FOEA Emerging tech Project

New studies show decision to deregulate gene editing was flawed

Last year, the Federal Government decided not to regulate a range of new genetic modification (GM) techniques referred to as Site Directed Nucleases 1 (SDN-1) in animals, plants and microbes. This means these organisms can be released into our environment with no requirement for any safety assessment. The Office of the Gene Technology Regulator (OGTR) argued that organisms produced using these techniques “present no different risk than...

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What will be the future of food?

The global pandemic has exposed the flaws in our current highly concentrated, inequitable, industrial food system. At this moment, we stand at the crossroads with two starkly different, and fundamentally incompatible, visions for the future of food. One leads us to resilience, regeneration, and justice for communities, biodiversity, and our climate. The other entrenches current health, social and economic inequities, and worsens our climate and...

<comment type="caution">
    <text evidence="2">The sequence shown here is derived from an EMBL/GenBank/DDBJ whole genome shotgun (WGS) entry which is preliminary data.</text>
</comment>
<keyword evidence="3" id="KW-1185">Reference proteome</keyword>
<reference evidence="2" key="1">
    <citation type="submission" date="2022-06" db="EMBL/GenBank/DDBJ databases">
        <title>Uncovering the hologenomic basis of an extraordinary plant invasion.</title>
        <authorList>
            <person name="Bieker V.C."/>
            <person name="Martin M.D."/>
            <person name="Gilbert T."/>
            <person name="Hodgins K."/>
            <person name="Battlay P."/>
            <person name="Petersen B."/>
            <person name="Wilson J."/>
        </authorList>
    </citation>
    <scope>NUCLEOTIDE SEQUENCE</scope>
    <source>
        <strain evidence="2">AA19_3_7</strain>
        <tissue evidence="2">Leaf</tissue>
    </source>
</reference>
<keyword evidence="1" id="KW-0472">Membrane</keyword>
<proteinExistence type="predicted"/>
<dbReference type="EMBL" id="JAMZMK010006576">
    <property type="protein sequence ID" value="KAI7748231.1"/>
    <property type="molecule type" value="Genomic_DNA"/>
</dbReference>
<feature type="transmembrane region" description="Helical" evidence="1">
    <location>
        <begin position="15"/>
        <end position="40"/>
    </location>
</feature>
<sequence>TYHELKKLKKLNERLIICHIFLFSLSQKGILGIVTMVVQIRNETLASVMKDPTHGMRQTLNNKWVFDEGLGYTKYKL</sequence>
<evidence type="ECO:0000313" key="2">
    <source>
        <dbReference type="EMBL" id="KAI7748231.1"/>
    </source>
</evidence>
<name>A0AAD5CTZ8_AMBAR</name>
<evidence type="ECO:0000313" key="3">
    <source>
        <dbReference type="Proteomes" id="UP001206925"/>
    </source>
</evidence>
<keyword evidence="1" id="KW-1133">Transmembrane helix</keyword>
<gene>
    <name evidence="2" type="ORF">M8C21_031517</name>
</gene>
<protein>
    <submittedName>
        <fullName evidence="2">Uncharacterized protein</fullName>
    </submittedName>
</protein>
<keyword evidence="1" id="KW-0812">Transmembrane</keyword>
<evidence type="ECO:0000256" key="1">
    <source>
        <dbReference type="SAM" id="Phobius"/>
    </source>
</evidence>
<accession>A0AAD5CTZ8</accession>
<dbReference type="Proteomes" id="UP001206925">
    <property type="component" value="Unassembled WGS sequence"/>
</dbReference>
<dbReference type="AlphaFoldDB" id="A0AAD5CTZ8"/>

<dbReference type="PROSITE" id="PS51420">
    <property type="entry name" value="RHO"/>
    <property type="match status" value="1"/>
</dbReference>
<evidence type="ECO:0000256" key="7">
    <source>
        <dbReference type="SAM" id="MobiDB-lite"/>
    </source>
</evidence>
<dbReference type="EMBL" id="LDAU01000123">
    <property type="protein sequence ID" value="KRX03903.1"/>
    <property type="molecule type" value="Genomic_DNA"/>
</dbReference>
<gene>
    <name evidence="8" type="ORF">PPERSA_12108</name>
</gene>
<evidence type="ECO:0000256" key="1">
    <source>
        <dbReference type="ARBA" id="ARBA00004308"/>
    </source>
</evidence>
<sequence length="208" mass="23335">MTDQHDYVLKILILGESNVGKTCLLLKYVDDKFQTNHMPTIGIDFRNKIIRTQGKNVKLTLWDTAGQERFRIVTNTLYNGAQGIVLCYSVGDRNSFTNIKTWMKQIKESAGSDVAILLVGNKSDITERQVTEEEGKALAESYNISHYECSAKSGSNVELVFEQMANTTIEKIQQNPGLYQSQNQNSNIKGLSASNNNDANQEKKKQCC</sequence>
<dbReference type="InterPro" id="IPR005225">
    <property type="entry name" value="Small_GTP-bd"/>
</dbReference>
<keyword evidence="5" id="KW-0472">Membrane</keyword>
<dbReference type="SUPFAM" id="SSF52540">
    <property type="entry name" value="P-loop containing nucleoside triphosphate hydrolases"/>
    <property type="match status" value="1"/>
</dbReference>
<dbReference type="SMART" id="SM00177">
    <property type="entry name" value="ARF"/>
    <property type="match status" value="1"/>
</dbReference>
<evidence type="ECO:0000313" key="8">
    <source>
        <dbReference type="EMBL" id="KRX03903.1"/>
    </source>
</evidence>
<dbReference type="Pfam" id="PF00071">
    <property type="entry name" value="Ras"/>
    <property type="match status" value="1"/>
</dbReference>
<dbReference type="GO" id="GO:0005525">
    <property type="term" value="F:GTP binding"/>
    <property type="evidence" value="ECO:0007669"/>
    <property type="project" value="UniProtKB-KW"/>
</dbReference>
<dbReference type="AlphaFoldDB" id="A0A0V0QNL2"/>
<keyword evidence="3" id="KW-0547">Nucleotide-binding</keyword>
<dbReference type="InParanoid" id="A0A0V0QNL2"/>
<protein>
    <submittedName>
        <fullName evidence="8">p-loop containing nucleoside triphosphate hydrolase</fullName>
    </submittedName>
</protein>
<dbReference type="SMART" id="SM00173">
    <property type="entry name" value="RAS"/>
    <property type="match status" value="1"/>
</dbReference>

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Feral cats aren’t the biggest threat to our native wildlife

A new study by the Northern Territory Government’s Department of Environment and Natural Resources (DENR) suggests that feral cats aren’t as great a menace to the Top End’s native mammals as previously thought. The study comes as the Federal Government conducts an inquiry into the problem of feral and domestic cats in Australia and considers the use of dangerous gene drive technology to try to control their numbers. While it is politically...

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‘Miracle cows’ highlight risks of gene editing

They were the poster children of the gene editing revolution. In 2014, the US company Recombinetics announced they had developed gene edited hornless dairy cattle. They argued that the genetic modification was just a small genetic ‘tweak’ and that their cattle shouldn’t be subject to onerous safety assessments or regulation. Really this was just a way of speeding up natural breeding – or ‘precision breeding’ as...

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